IP Considerations in Fashion, Design and Lifestyle industry in South-East Asia

fashion2In today’s blog post we are discussing IP protection in fashion, design and lifestyle sector, as this sector is offering more and more business opportunities to  European SMEs in South-East Asia. You’ll learn how to protect your brand in South-East Asia as well as how to protect your design and other creative works.  

The fashion, design and lifestyle sector is a significant driver in South-East Asia’s creative economy. The global fashion industry has traditionally been one of the most lucrative industries, with sales generated in the trillions globally. This is especially true in South-East Asia, where consumers gravitate towards fashion and do not shy away from paying top dollar for luxury fashion products. Singapore, for instance, holds a 2% share of the world apparel market and their fashion industry generates sales of USD3.6 billion[1] (approx. EUR3.1 billion). In Indonesia, it contributed about USD49.3 trillion (approx. EUR42.8 trillion) to the GDP, with the fashion industry alone accounting for 28% of total earnings in the creative economy[2].

Among the South-East Asian countries, the design and lifestyle industry is classified as emerging industries especially in Singapore where, an ad hoc organization, the Design Singapore Council, was established in 2003 to help develop the nation’s design sector, following the Economic Review Committee’s report which identified the creative industry as one of the three new sectors for economic growth of the country.  Similarly, the Thai government is making investments to further strengthen its fashion industry, as for example it is actively supporting the “Bangkok Fashion City” project launched in February 2004, which aims to turn Bangkok into a fashion hub in the South East Asia region and into a world fashion centre.[3]

Given the potential for growth in the fashion, design and lifestyle economy in the South-East Asia region, there is tremendous value in understanding how SMEs can protect their intellectual property in the region. Even though, IP laws and regulations have been considerably improved in most South-East Asian Countries, counterfeiting and other IP violations are still commonplace in the region and thus a comprehensive IP strategy is needed before starting business in the fashion and lifestyle industry in South-East Asia. Continue reading “IP Considerations in Fashion, Design and Lifestyle industry in South-East Asia” »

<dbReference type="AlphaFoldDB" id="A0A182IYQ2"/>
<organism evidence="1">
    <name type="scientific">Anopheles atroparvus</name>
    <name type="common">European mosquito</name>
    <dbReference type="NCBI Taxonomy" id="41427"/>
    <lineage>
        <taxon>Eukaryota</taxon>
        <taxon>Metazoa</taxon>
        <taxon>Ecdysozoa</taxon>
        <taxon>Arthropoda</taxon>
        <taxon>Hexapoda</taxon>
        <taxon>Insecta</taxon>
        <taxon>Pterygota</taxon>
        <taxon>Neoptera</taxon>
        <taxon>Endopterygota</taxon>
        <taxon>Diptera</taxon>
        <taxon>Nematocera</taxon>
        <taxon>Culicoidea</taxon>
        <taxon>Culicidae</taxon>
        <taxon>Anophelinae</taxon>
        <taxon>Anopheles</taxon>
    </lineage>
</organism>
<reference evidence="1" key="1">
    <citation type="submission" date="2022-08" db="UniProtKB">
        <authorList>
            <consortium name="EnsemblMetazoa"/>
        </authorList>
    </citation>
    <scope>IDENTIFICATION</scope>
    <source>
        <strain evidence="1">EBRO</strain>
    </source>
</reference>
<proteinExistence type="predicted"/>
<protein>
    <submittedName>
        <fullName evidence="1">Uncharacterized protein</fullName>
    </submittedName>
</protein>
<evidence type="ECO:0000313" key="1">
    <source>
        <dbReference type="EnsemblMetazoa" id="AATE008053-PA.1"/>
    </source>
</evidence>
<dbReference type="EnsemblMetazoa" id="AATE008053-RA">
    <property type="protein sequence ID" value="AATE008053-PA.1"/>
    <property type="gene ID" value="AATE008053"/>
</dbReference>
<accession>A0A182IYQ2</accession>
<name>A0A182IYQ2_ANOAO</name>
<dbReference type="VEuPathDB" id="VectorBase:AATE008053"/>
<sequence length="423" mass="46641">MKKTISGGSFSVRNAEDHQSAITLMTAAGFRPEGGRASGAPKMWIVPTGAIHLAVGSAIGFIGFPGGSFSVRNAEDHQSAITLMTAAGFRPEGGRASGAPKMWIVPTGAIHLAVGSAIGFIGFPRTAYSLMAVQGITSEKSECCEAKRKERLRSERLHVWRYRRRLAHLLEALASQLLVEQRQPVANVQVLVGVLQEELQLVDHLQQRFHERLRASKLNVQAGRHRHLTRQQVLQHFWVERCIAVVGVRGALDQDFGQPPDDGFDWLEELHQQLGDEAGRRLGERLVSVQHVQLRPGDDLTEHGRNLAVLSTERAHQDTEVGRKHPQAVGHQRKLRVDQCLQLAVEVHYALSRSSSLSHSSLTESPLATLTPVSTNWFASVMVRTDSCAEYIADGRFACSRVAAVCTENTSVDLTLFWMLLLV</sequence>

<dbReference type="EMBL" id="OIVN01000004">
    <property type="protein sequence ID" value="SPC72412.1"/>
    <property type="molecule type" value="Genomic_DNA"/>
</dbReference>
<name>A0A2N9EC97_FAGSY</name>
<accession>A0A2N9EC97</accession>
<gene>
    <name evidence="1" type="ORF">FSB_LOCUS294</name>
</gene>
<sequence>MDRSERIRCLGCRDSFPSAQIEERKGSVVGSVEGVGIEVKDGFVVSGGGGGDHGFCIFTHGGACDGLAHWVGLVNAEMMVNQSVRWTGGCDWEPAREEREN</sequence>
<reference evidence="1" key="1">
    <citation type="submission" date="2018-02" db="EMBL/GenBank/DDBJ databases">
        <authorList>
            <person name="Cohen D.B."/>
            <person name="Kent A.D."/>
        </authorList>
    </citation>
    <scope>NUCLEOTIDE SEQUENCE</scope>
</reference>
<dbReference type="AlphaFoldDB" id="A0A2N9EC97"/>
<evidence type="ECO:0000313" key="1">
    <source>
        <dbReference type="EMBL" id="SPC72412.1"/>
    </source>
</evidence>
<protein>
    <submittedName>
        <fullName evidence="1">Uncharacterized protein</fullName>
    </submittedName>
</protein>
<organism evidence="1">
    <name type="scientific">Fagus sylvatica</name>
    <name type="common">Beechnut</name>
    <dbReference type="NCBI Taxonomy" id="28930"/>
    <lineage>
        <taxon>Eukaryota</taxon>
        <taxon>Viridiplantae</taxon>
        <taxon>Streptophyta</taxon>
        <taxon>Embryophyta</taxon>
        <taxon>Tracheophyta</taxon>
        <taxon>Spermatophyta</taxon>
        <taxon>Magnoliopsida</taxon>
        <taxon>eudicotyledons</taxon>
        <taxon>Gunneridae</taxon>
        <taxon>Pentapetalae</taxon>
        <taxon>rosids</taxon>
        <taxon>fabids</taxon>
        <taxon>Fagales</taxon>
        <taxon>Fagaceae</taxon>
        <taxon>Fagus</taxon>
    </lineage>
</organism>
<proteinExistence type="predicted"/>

The CPTPP – What to Expect?

denver-business-law-firm-intellectual-propertyToday’s blog post has been kindly drafted for us by the South-East Asia IPR SME Helpdesk external expert Mr. Manh Hung Tran from BMVN International LLC, a member firm of Baker & McKenzie International. In his article, Mr. Manh Hung Tran discusses what signing the Comprehensive and Progressive Trans-Pacific Partnership means to its signatories in terms of IPR protection. 

At the November 2017 Asia Pacific Economic Cooperation Summit in Da Nang, Vietnam, the 11 countries remaining in the Trans-Pacific Partnership (TPP) took a significant step forward to finalize a new agreement now referred to as the Comprehensive and Progressive Trans-Pacific Partnership (CPTPP).

In the absence of a key player – the United States – this new cross-border deal, the CPTPP is reported to have largely incorporated the TPP on the one hand but “suspended” certain intellectual property provisions on the other hand, in hopes of reviving them when the United States re-joins the agreement at some point in the future. Thus, although the final text has not been published, it is highly likely that the CPTPP has ceased the effect of many IP-related and/or drug-specific articles that the United States rigorously promoted when the TPP was being negotiated.

In light of the above, we think that the following important issues in Chapter 18 of the TPP, which concerns intellectual property, may have been included in the list of suspended provisions of the CPTPP. Continue reading “The CPTPP – What to Expect?” »

Marking Your Territory: Choosing a Trade Mark in China

trademarkChoosing a Chinese equivalent for your brand name can oftentimes be a challenging task.  In today’s blog post we’re taking a closer look at what you need to know when choosing your trade mark in China.  We are using the famous New Balance case to offer some tips on how to choose a good trade mark in China. 

In one of the most famous trade mark infringement case, New Balance Trading (China) – the Chinese affiliate of US sports footwear brand, New Balance – was ordered by a Guangzhou court to pay RMB98 million in compensation (equivalent to approximately EUR14.3 million), and to publicly apologise to Chinese businessman, Mr Yuelin Zhou, for trademark infringement. The trade mark in question was “新百伦”, or “Xin Bai Lun”, a Chinese transliteration of “New Balance”. This case serves as a sharp reminder of how vital it is for foreign brands to register a Chinese trade mark in China, and how cutting corners may result in high financial penalties later down the line. This article takes a look at how to best choose a Chiniese name for your brand when doing business in China.